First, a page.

Living in 42N country means coexisting with seasonal threats of tornadoes. This F1 rated tornado ripped the landscape between Center Point and Central City, Iowa on April 26, 2009 (photo courtesy of kcrg.com.) Part of the warning system for the county is the blaring of outdoor sirens placed in cities and rural areas. These sirens are activated by county officials and coordinated with the National Weather Service (generally from the Quad Cities) for the immediate 42N area.
If you live outside the Midwest here is what these sirens sound like once activated. This three minute recording was done in conjunction with the storm system that produced the tornado above last Sunday afternoon. While the pitch of the siren seems to change, it is due to the rotating horns that travel 360 degrees around the Y axis. A cool audio feature of the siren is the power down phase around 2:18 in the recording. Another more beneficial feature of the siren power down is an audible confirmation that the immediate threat is over.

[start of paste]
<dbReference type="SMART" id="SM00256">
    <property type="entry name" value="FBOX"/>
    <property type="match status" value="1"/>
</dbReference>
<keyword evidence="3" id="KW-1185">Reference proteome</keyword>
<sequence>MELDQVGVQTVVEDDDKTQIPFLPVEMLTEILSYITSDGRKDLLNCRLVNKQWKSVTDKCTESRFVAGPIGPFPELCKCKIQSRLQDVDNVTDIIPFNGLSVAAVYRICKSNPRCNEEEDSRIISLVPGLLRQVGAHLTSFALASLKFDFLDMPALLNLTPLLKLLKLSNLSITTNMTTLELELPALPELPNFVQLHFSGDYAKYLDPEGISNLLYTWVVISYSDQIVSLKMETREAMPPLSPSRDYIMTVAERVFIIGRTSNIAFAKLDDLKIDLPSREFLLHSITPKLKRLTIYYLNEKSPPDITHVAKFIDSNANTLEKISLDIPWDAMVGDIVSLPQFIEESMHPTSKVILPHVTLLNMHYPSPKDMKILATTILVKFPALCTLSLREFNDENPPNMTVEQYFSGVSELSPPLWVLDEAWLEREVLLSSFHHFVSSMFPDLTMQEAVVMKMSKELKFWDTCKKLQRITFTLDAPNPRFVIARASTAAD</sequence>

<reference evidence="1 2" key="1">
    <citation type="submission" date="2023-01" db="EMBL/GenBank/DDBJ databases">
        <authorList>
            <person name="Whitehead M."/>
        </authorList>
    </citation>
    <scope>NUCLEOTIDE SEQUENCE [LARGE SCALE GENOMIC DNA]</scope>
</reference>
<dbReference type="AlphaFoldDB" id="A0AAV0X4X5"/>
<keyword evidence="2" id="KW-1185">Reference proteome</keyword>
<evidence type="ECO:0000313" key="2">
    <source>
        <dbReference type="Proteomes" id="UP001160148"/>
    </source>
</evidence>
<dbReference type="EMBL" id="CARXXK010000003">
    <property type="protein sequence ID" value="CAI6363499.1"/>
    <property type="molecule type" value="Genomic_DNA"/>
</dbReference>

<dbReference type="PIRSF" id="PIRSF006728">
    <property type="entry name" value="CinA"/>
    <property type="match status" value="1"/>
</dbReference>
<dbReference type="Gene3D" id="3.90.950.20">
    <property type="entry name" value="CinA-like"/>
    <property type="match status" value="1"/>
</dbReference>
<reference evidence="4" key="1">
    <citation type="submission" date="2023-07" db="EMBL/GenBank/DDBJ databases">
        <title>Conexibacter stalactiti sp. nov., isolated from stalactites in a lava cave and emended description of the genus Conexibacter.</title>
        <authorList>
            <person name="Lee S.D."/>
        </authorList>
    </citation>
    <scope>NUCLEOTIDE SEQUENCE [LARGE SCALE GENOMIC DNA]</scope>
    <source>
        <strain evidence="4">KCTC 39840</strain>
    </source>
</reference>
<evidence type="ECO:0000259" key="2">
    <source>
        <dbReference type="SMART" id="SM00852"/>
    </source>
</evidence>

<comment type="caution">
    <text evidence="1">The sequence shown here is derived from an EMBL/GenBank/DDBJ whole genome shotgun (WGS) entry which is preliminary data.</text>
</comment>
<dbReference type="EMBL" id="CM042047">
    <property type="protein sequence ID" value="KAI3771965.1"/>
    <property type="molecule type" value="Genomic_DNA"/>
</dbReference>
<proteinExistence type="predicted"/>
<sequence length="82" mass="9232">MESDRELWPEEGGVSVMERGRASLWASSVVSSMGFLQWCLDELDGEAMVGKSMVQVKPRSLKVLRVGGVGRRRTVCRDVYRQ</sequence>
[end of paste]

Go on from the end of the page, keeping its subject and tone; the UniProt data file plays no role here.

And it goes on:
5/6/2009 Update: In Linn County the sirens are controlled by risk managers associated with the Duane Arnold Power Plant (nuclear). The activation of the sirens can signal a variety of emergencies such as tornadoes, blizzards, nuclear, chemical, biological, or other severe weather. Once heard the listener should connect to local radio or television media to get the latest warning advice. Know that.